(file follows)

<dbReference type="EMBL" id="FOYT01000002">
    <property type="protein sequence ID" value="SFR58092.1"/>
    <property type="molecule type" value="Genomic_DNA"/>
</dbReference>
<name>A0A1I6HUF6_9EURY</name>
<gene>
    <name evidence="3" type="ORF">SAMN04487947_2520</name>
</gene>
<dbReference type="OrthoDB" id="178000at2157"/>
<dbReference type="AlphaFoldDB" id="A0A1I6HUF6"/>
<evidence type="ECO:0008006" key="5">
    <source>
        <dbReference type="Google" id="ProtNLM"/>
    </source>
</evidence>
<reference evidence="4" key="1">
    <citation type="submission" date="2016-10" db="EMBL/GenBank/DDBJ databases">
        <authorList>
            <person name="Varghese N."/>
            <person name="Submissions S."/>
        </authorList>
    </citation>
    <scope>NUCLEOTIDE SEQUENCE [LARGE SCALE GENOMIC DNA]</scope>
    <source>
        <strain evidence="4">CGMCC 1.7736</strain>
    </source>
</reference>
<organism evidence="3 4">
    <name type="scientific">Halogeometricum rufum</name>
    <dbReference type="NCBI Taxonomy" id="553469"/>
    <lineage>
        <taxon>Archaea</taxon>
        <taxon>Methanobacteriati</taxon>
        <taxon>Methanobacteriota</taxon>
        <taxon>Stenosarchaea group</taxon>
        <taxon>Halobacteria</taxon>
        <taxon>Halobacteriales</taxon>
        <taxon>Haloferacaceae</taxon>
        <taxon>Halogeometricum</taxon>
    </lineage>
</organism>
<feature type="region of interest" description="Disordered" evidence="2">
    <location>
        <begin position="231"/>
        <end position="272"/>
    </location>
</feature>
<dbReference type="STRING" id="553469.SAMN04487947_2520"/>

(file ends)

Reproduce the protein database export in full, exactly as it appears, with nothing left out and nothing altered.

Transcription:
<dbReference type="EMBL" id="FOYT01000002">
    <property type="protein sequence ID" value="SFR58092.1"/>
    <property type="molecule type" value="Genomic_DNA"/>
</dbReference>
<name>A0A1I6HUF6_9EURY</name>
<gene>
    <name evidence="3" type="ORF">SAMN04487947_2520</name>
</gene>
<dbReference type="OrthoDB" id="178000at2157"/>
<dbReference type="AlphaFoldDB" id="A0A1I6HUF6"/>
<evidence type="ECO:0008006" key="5">
    <source>
        <dbReference type="Google" id="ProtNLM"/>
    </source>
</evidence>
<reference evidence="4" key="1">
    <citation type="submission" date="2016-10" db="EMBL/GenBank/DDBJ databases">
        <authorList>
            <person name="Varghese N."/>
            <person name="Submissions S."/>
        </authorList>
    </citation>
    <scope>NUCLEOTIDE SEQUENCE [LARGE SCALE GENOMIC DNA]</scope>
    <source>
        <strain evidence="4">CGMCC 1.7736</strain>
    </source>
</reference>
<organism evidence="3 4">
    <name type="scientific">Halogeometricum rufum</name>
    <dbReference type="NCBI Taxonomy" id="553469"/>
    <lineage>
        <taxon>Archaea</taxon>
        <taxon>Methanobacteriati</taxon>
        <taxon>Methanobacteriota</taxon>
        <taxon>Stenosarchaea group</taxon>
        <taxon>Halobacteria</taxon>
        <taxon>Halobacteriales</taxon>
        <taxon>Haloferacaceae</taxon>
        <taxon>Halogeometricum</taxon>
    </lineage>
</organism>
<feature type="region of interest" description="Disordered" evidence="2">
    <location>
        <begin position="231"/>
        <end position="272"/>
    </location>
</feature>
<dbReference type="STRING" id="553469.SAMN04487947_2520"/>